Getting a foot of snow was a dream come true
Older siblings were then worst tormentors but the fiercest protectors.


South Accomm School

Alan Price

Alan Price – The Theatre of Dreams – at South Accommodation Road School


Does anybody remember the ‘film’? I think at Ellerby Lane we were the first school to attempt anything like this. When we went to the flicks we had to stay while the credits stopped rolling, while we wrote down the various occupations of the people behind the making of the film i.e. the director, camera man, gaffer etc. Then there were the endless rehearsals. The star of the film was to be Eric Isotta, who believe it or not got the part because the looks of his dark skin were said to have made him look like a villain!!! Of course that wouldn’t have been tolerated in today’s PC world (and I don’t mean the computer store!!) Apart from Eric, and I think, Billy Findley, I don’t remember the rest of the cast.
To this day I still remember the opening night. All the ‘boos’ when Eric arrived – I can still see Eric furtively peering around the corner after the theft of the silver and then all the rest of the class were chasing him. Then of course, all the cheers and foot stamping after Eric was captured. I often what happened to the film and if still exists stored in an attic somewhere?
Another tit bit about Ellerby Lane School. I believe it was the first local school to teach a foreign language outside of the usual: German, French and Latin. We were taught Spanish. I believe this was an attempt to show that primary schools were as intellectual as the grammar schools. Somebody told me there was a Spaniard working at the Ellerby Lane Foundry and I followed him about for weeks bucking up the courage to speak to him in his native language and when I managed it he told me to f… off in no certain manner. To this day I don’t know of he was a Spaniard or not.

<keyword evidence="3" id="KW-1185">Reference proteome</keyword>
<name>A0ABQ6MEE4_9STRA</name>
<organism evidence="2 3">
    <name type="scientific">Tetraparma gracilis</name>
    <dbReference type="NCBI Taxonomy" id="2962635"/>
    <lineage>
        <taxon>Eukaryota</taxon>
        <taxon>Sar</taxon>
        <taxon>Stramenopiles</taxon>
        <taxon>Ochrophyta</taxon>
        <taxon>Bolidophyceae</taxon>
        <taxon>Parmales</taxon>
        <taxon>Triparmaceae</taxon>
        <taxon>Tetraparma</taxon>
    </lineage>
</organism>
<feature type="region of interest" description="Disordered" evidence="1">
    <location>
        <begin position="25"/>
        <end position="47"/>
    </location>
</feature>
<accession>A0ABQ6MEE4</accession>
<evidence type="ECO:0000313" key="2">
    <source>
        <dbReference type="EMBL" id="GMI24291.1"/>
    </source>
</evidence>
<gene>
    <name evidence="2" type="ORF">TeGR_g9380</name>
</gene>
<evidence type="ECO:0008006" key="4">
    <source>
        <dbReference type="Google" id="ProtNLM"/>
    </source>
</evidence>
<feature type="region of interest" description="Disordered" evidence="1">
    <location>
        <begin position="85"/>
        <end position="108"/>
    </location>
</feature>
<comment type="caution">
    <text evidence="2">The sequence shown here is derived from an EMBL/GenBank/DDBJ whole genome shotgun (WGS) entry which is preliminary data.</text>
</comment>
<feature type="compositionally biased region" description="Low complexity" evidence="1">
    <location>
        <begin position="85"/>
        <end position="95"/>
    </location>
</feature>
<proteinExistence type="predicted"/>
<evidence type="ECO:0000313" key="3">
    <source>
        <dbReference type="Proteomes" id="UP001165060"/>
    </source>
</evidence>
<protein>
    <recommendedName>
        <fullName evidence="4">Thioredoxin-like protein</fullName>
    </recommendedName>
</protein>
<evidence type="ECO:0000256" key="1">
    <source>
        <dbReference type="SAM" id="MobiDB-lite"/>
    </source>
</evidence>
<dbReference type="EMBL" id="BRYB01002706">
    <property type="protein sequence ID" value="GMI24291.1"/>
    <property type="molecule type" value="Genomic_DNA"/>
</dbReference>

And of course that film ‘Brought to Justice’ directed by Mary Milner a schoolgirl herself has recently and magically come to light. It has no sound it’s jerky –
it’s bloody marvellous!
Thanks for bringing the past back to life for us, Alan.

Last month’s picture was the former East End Park Special Needs School. The building is still there but no longer with the same use

We should all remember this one even though it was bombed by the Germans on March 14th 1941.Richmond Hill School


I don’t want to give the name of this school away but I can’t help including this great little gem written by a lady called Edith it would seem many years ago. I’m sure everyone will love it, Edith.

Edith’s Tale
I well remember the old Richmond Hill Council School. There will never be another as good or as well loved as that school. I became a pupil in 1903 and left to start work on the 12th of December 1913. The school itself was large and at the time, very modern, having good classrooms and washing facilities. The lower hall was shaped exactly like the top one with classrooms all around a central hall for pupils to be mustered for lectures of all kinds. When I attended the headmistress of the infants and juniors was Miss Bowker, a short plump, motherly person, who had about eight teachers under her authority.
In the early 1900s Leeds began to run tramcars. Such an event had to be noted, so a little game was organized. Some of us were lined up and taught a little song, which we sang as we trotted around in a line.

High-ho, see the trams go,
ride into town for a penny.
Jump on the car.
Hold onto the bar,
You’ll get there much quicker than any.